Number of homeless single adults increases as overall figures fall

This Christmas likely to be ‘the most challenging’ in 50 years, says Simon Community

The number of homeless single adults continues to increase even as overall homelessness figures fall, the latest figures show.

In Dublin destitution among adults (without children) has been increasing steadily for six months.

The data, published on Wednesday by the Department of Housing, show that during the week of November 23rd to 29th there were 8,484 people in emergency accommodation. These included 2,452 children in 1,034 families, and 4,536 single adults .

These compare with October figures showing total of 8,737 people in emergency accommodation, including 2,642 children in 1,117 families and 4,495 single adults.


In Dublin, where the number of homeless single adults surpassed 3,000 for the first time last month, figures have increased again from 3,051 in October to 3,093 in November.

These figures do not include people sleeping rough and come as the number of deaths among homeless people in Dublin approaches 60 this year.

Overall homelessness has been falling since March, as family numbers declined due to successes exiting homelessness as more rental properties became available.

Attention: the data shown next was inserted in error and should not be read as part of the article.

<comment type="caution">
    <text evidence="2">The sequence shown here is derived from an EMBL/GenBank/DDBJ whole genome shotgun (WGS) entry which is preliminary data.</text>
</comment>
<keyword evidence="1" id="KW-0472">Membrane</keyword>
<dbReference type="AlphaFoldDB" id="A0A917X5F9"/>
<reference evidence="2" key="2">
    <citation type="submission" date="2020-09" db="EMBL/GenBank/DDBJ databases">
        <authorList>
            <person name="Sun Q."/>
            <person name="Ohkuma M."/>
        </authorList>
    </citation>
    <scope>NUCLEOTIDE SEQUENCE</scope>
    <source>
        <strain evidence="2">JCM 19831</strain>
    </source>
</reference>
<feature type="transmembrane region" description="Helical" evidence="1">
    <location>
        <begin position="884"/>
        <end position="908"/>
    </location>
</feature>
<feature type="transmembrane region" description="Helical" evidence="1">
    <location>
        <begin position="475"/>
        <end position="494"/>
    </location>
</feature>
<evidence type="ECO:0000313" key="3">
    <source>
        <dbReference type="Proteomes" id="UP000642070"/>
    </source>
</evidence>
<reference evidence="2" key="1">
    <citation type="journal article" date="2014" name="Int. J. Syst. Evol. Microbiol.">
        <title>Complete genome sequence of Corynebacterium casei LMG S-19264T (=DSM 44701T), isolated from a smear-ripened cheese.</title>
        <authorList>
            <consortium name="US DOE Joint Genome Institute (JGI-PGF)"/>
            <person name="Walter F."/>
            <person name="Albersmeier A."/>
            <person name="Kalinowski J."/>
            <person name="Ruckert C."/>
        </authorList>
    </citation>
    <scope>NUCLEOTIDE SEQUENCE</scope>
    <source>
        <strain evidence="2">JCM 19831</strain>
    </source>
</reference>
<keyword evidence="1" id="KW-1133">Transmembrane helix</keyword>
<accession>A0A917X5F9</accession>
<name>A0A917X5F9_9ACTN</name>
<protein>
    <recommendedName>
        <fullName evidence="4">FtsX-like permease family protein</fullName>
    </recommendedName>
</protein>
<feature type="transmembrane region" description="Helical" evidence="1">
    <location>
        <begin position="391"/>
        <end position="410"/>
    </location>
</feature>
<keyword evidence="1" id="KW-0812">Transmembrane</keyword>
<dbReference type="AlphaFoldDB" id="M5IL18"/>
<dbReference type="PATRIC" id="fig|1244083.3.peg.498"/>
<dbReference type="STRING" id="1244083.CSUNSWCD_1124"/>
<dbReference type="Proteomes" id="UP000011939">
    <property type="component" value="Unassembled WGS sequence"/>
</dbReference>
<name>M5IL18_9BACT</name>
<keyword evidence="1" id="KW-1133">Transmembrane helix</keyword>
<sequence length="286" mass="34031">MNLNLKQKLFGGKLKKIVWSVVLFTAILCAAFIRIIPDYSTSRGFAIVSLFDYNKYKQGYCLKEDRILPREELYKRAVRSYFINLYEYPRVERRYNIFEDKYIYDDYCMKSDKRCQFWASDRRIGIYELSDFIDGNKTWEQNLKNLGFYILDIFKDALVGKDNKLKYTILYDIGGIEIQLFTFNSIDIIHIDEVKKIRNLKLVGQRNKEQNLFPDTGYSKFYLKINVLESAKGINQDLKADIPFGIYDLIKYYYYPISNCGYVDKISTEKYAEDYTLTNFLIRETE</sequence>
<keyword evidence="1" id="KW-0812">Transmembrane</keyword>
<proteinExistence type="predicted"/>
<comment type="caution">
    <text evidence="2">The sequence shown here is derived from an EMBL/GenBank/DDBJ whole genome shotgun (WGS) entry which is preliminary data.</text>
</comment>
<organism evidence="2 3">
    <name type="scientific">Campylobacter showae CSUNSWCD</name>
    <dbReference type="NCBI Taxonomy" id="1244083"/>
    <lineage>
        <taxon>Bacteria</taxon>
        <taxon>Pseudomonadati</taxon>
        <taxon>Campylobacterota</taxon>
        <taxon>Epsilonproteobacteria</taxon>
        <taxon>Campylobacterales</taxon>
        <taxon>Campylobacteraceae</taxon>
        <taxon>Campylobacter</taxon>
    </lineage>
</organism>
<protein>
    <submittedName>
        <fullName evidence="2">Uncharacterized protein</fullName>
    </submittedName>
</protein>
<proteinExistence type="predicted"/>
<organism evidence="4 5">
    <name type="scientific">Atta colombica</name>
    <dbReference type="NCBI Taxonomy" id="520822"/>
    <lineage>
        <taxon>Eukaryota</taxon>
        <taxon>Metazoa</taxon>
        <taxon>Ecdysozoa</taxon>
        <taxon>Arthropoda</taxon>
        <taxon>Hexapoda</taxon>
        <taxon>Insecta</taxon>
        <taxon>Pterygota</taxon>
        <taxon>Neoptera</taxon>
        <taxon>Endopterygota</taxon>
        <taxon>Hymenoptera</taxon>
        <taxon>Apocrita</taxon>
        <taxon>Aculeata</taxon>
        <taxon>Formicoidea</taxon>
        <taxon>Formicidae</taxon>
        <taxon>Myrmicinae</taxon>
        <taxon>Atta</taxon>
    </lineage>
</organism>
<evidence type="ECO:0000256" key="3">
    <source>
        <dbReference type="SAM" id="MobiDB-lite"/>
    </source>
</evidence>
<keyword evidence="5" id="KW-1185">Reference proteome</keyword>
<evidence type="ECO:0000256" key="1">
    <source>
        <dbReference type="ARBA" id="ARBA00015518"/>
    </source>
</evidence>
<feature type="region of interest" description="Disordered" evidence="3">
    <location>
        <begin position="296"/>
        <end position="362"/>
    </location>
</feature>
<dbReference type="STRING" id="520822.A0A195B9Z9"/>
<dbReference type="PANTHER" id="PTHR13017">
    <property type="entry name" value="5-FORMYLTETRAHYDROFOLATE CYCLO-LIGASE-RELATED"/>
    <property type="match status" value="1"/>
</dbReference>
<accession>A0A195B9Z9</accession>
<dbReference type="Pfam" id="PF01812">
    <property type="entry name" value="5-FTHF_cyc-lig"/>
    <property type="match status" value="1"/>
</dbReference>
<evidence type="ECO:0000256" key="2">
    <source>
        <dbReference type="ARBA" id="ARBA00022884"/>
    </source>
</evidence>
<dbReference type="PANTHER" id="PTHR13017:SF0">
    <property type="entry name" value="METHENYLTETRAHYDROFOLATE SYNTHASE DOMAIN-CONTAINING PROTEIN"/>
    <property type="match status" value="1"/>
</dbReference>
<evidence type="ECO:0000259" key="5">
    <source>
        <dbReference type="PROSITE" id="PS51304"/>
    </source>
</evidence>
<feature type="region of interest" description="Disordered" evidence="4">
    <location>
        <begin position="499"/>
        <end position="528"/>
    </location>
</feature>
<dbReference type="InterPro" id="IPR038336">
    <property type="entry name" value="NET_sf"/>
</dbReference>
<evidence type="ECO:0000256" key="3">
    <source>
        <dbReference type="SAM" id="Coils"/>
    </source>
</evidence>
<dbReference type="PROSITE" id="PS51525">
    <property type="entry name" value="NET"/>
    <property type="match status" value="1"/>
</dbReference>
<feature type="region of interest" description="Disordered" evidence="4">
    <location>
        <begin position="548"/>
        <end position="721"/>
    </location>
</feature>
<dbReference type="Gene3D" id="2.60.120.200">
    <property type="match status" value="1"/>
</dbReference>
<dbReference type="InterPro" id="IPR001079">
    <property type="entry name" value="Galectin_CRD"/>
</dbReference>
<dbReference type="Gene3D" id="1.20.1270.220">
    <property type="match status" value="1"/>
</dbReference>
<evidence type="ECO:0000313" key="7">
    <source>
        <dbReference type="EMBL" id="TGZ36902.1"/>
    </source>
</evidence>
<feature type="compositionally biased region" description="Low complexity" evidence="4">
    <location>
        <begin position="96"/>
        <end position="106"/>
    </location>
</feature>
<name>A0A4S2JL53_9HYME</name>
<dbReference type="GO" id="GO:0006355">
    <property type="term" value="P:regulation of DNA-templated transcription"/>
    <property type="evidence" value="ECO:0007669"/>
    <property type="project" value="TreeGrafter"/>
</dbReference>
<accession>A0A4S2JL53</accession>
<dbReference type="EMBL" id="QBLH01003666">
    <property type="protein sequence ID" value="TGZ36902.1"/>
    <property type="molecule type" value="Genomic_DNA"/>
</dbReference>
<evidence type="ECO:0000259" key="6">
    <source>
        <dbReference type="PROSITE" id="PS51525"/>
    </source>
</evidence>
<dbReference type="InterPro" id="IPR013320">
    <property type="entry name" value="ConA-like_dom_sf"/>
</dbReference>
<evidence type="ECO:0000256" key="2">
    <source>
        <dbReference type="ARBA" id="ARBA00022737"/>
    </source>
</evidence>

The Dublin Region Homeless Executive has been particularly successful in moving families with children out of homelessness. Here, the number of children in emergency accommodation has fallen from 2,678 in January to 1,914 last month.

Local authorities’ major difficulty appears to be securing one-bedroom housing for single adults, for whom numbers in the capital have increased from 2,865 in January to 3,093 last month.

Wayne Stanley, spokesman for the Simon Communities, said this Christmas looked likely to be "the most challenging for our clients and frontline services in the 50 years we have existed".

He welcomed the continued decrease in family homelessness, adding however: “Worryingly the number of single people in homelessness has risen again.

“Christmas is always a time of heightened emotion and isolation for people experiencing homelessness and this year even more so as Covid numbers increase and we’re all asked to limit our contacts . . . Many vulnerable people in homelessness have underlying health issues and we have to do everything we can to keep them safe.

“The Covid crisis is again showing how critical a home is and 2021 should be the year of home and the Government must deliver on its commitment to hold a referendum on a right to housing.”

Kitty Holland

Kitty Holland

Kitty Holland is Social Affairs Correspondent of The Irish Times